Fyous secure £1.4m in investment to transform the lives of diabetics

Fyous, a company that makes bespoke running shoes, is setting its sights on footwear for people living with diabetes following the award of an Innovate UK match-funded grant.

Co-founders Thomas Bloomfield And Joshua Shires
Co-founders Thomas Bloomfield And Joshua Shires - Fyous

Founded in 2020, Fyous was originally intended to create bespoke footwear for runners using polymorphic moulding, the company’s proprietary technology. Whilst undertaking market research, Fyous co-founders Joshua Shires and Thomas Bloomfield discovered the challenges around orthotic footwear for diabetics.

More than half of the UK’s diabetics develop neuropathy, a loss of sensation in their feet that can lead to foot damage, ulcers and - in 10,000 cases a year - amputation. Of those amputees, over 70 per cent will die within five years.

Fyous found there was a need for medical footwear that could be manufactured quickly and accurately to provide well-fitting, functional yet stylish footwear that would help with the prevention and management of foot injury and ulceration.

Innovate UK has awarded the company their match-funded award, bringing investment to £1.4m.

In a statement, Bloomfield said: “Creating a shoe that is perfectly moulded to a patient’s feet has historically been elusive, with several alterations required which can take months, with the final shoe not always being the perfect fit.

“Our polymorphic moulding technology means that not only can we create the bespoke soles that fit each individual patient’s foot perfectly, but we can do it in a matter of hours in a standardised digital way. With the Innovate UK grant funding, we’re focusing on how we can reduce that manufacture time down to a matter of minutes with repeatability.”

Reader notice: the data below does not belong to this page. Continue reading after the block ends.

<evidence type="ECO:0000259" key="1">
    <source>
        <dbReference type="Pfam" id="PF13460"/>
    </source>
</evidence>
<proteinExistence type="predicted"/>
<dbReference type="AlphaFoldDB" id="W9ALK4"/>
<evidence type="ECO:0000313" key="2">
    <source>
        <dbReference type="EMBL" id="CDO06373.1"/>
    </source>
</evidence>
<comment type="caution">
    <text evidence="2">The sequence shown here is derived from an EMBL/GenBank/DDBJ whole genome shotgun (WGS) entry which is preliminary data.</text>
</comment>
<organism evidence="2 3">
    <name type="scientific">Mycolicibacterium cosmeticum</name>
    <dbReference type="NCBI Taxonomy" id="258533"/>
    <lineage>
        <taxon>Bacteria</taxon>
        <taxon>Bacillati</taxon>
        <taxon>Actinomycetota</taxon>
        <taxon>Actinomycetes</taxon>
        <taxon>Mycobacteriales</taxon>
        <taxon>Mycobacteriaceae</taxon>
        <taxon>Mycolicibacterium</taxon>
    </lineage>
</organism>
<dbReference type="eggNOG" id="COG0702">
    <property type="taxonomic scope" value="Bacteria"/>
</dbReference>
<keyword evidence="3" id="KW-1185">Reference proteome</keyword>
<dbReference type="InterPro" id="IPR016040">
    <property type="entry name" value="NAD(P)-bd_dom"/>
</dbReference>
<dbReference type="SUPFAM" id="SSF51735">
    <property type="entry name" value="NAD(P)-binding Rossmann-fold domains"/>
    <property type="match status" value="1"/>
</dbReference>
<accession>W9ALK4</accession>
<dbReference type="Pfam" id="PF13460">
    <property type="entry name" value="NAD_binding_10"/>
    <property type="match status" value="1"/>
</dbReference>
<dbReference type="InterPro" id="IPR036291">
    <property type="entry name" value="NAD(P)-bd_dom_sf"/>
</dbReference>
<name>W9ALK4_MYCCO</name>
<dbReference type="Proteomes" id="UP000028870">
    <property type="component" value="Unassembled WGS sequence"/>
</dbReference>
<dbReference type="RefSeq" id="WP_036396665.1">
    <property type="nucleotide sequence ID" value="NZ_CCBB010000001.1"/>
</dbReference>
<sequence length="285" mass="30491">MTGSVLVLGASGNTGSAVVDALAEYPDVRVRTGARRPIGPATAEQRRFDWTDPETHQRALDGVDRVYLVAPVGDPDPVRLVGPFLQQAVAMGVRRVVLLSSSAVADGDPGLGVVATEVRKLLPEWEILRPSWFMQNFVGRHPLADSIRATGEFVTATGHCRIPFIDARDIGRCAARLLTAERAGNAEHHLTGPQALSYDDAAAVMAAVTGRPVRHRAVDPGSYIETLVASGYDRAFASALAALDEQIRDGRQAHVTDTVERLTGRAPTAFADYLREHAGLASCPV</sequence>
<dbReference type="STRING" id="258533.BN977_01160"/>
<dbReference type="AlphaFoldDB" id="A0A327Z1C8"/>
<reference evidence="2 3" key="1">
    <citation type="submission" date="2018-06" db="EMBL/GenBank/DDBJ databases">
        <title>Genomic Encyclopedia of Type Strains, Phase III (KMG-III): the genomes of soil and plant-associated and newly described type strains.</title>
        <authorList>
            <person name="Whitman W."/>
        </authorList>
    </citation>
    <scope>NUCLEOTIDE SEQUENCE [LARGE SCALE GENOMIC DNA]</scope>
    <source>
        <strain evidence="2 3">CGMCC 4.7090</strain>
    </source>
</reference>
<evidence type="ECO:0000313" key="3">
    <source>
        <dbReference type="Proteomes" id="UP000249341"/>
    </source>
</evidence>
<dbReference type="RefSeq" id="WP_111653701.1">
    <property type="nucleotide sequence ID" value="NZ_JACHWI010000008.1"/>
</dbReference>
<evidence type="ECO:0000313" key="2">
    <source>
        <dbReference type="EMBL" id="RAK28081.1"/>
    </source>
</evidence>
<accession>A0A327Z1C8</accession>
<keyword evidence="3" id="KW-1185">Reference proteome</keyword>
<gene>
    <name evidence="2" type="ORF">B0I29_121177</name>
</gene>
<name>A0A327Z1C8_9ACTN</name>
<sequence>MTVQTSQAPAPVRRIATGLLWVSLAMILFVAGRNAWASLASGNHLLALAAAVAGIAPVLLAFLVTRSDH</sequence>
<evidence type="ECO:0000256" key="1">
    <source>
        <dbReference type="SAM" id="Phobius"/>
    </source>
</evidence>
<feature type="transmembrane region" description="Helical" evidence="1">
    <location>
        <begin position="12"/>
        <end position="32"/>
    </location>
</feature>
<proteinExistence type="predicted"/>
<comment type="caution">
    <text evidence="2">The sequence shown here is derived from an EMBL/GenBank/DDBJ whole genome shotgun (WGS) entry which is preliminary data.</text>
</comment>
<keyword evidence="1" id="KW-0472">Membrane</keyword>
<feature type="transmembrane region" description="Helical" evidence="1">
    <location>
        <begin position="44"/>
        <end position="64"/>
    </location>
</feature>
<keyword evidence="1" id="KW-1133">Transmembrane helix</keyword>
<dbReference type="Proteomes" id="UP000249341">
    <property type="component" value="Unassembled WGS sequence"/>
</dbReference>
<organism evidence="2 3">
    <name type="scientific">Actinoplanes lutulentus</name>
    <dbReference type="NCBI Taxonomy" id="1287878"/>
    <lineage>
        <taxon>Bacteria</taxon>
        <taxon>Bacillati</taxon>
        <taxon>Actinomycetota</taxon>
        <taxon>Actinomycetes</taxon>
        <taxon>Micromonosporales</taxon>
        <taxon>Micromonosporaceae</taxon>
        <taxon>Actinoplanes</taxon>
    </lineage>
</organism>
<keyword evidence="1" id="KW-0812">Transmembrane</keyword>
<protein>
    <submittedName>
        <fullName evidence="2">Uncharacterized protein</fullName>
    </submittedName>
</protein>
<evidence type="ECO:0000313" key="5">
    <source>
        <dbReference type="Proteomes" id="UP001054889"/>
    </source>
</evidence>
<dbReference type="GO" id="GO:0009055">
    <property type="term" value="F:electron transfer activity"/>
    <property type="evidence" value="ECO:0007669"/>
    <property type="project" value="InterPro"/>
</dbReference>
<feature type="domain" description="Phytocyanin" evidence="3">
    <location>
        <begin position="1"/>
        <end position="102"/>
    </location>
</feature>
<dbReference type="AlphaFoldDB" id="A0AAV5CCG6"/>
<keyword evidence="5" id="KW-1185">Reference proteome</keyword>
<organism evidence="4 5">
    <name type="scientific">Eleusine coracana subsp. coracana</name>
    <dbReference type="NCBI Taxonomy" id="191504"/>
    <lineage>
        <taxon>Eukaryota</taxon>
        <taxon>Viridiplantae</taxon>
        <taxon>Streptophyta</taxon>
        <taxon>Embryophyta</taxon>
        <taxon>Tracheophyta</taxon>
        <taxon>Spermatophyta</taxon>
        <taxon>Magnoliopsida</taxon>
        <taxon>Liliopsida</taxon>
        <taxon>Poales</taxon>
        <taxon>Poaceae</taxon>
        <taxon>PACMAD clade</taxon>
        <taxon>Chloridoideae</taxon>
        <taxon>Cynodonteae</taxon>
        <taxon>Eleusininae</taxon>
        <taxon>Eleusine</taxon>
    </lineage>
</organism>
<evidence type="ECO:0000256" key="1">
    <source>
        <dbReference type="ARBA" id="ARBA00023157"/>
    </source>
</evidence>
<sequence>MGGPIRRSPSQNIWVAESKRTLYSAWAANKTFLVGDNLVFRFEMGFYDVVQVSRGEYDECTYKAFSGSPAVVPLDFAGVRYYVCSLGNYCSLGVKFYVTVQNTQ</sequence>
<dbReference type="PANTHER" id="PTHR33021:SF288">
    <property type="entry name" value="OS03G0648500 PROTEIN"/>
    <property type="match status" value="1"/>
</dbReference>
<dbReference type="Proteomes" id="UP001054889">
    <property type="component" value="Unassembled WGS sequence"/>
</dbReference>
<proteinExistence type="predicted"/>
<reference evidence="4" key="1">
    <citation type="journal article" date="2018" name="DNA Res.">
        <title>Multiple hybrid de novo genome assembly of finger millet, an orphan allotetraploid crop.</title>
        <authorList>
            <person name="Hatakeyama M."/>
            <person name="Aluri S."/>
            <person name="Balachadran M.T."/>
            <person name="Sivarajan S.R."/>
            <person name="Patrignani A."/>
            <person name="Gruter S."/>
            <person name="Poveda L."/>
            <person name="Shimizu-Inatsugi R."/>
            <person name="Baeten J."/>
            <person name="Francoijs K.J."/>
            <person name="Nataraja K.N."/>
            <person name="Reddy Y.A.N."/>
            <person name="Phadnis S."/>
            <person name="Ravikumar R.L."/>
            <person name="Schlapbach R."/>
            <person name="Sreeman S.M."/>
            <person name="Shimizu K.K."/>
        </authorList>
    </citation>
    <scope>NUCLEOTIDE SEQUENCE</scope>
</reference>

The company said the basis of the grant will allow them to scale up their proprietary polymorphic moulding technology to be able to produce the footwear components more quickly, as well as fund an 18-month clinical trial in conjunction with the Universities of Salford, Sheffield and Leeds, two NHS Trusts and two National Institute for Health and Care Research organisations.

Dr Dinesh Selvarajah, senior lecturer in diabetes at Sheffield University and who will be overseeing the clinical trial, said: “Diabetic neuropathy is a common complication of diabetes and the leading cause of foot ulceration and amputations. Unfortunately, diabetes-related amputations have now reached an all-time high and urgent action is needed to reverse this trend.

“Innovations that reduce the risk of foot ulceration will reduce the need for amputations. The potential for patients to receive bespoke, fitted footwear that could keep their feet healthy within a short time frame can have a considerable impact on their overall risk of foot ulceration and amputation.

“It’s a really exciting project which hopefully will lead to direct patient benefit and long-term cost savings for the NHS.”